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Understand your why.

According to Maslow's Hierarchy of Needs, we act to fulfil needs.

Different people have dogs for different reasons. This can also affect how we think about, live with and treat our dogs. If we become more aware of how this is working for us, our dogs and society, and how it's not working, we can make changes.

Too much of a good thing isn't necessarily a good thing.

For example:

Love and connection

*Much adored dogs who have complete freedom and create havoc in the home and outside it.

*Much adored, massively obese dogs whose owners give them all the food they want as a sign of their love.


*Dogs bred, chosen and reared for their ability to look and act tough (might be bred for extreme looks and behaviour and treated quite harshly to 'toughen them up'.)

*Dogs bred, chosen and reared for their eye catching looks at the expense of their wellbeing. Some examples are:

*extreme facial features which affect heat tolerance and breathing e.g. bulldogs.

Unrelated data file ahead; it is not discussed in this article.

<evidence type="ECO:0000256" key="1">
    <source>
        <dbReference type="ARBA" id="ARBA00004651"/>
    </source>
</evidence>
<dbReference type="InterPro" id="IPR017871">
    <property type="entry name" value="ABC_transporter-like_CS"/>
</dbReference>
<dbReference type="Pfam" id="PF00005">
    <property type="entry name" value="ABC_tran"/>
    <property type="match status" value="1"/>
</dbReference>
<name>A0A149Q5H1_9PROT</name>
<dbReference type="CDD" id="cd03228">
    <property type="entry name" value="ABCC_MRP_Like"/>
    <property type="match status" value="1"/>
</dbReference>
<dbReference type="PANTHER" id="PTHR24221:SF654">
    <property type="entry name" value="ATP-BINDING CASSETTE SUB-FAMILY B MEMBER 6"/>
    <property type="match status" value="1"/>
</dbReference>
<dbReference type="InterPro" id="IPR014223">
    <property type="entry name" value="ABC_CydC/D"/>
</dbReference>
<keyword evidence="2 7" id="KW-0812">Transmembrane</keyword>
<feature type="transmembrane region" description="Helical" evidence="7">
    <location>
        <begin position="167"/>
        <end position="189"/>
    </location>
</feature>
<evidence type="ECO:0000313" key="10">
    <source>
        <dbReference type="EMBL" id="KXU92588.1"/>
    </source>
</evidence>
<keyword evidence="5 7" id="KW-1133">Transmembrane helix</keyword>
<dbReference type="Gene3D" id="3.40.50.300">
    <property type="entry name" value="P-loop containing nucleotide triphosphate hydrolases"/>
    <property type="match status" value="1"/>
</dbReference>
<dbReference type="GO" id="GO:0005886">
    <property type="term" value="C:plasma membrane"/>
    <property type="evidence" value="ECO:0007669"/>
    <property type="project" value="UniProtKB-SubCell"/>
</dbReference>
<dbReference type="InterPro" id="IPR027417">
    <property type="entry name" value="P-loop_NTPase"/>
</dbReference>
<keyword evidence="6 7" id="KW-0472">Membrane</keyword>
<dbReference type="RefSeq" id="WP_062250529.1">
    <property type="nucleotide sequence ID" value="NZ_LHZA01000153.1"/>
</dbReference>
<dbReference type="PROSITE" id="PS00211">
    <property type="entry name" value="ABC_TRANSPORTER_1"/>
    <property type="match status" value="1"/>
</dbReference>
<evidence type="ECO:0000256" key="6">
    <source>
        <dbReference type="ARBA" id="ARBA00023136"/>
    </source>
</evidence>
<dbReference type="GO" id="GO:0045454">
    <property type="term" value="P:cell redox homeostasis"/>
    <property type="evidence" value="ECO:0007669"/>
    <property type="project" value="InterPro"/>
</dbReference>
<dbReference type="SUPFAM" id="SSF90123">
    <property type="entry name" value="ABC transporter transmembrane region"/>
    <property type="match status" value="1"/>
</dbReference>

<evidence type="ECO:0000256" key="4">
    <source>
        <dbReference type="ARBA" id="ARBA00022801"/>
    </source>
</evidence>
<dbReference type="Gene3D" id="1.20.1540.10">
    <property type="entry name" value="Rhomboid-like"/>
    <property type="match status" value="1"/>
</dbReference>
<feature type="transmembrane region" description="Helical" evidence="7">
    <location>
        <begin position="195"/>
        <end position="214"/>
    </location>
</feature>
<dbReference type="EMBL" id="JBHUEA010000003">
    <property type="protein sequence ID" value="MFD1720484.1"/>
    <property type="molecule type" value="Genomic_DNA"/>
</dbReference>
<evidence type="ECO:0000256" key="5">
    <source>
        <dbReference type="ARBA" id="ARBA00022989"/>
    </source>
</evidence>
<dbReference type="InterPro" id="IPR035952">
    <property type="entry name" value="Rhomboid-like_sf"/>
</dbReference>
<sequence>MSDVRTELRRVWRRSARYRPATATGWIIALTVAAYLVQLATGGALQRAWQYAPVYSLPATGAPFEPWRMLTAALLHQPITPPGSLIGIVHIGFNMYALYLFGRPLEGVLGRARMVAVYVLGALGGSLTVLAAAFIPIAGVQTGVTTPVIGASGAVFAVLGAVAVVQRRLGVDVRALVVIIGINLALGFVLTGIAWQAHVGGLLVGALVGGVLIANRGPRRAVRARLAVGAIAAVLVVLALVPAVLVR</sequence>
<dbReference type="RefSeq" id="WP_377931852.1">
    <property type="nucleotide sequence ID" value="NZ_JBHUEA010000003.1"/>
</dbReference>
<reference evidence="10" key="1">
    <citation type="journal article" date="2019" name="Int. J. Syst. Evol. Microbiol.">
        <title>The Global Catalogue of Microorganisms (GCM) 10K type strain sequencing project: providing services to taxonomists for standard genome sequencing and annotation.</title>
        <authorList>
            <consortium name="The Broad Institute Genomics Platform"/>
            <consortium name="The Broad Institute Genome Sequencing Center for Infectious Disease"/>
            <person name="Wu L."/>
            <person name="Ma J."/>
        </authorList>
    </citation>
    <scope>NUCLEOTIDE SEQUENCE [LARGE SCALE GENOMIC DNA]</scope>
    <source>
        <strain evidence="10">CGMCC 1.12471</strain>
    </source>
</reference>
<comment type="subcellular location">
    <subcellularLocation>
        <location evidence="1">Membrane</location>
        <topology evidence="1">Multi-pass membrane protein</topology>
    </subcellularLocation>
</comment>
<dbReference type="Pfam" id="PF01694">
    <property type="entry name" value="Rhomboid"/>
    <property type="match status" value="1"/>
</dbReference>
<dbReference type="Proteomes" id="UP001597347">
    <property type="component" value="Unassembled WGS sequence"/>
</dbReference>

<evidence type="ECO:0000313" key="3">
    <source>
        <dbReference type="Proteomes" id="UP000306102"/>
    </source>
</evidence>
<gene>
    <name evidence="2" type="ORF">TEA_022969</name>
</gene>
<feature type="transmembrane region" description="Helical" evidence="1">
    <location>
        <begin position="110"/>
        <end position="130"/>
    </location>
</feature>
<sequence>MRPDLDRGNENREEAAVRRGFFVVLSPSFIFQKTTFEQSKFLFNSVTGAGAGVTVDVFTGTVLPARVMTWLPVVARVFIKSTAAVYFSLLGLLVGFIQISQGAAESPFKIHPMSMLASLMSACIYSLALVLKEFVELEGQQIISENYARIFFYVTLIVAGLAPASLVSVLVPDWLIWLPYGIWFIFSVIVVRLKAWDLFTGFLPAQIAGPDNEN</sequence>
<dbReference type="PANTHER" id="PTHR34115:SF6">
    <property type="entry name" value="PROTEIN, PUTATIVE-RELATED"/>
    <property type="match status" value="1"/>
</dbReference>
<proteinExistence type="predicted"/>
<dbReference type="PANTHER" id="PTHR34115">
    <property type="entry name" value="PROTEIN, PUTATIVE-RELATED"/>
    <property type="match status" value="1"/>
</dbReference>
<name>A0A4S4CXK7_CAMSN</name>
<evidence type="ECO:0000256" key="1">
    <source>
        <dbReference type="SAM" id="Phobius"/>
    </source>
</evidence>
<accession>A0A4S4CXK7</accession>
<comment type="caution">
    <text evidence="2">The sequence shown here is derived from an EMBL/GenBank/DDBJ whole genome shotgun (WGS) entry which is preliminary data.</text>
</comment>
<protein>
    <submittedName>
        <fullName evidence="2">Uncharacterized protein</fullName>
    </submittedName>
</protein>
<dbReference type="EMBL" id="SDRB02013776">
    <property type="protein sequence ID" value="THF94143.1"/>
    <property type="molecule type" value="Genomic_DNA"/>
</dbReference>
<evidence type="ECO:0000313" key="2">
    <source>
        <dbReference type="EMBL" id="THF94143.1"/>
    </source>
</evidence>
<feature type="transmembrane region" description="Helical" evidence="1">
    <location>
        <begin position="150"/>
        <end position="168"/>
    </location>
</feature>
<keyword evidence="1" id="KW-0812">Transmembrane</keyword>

*long, low dogs with leg and back issues e.g. basset hound, daschund, Jack Russell terriers.

*popular colours e.g. excessive white - skin allergy issues, sun damage, deafness etc.

If you understand the needs that dog ownership fulfils for you, and genuinely care about how your dog fits into the puzzle, you can adapt what you do now and in the future.

It's often easier to act for the good of another, rather than ourselves, so pay attention to how your actions might be negatively affecting your dog or other people and animals.

Consider whether this is really okay.

If you find yourself realising that it might not be, you can begin to make small, sustainable adjustments for everybody's benefit :).


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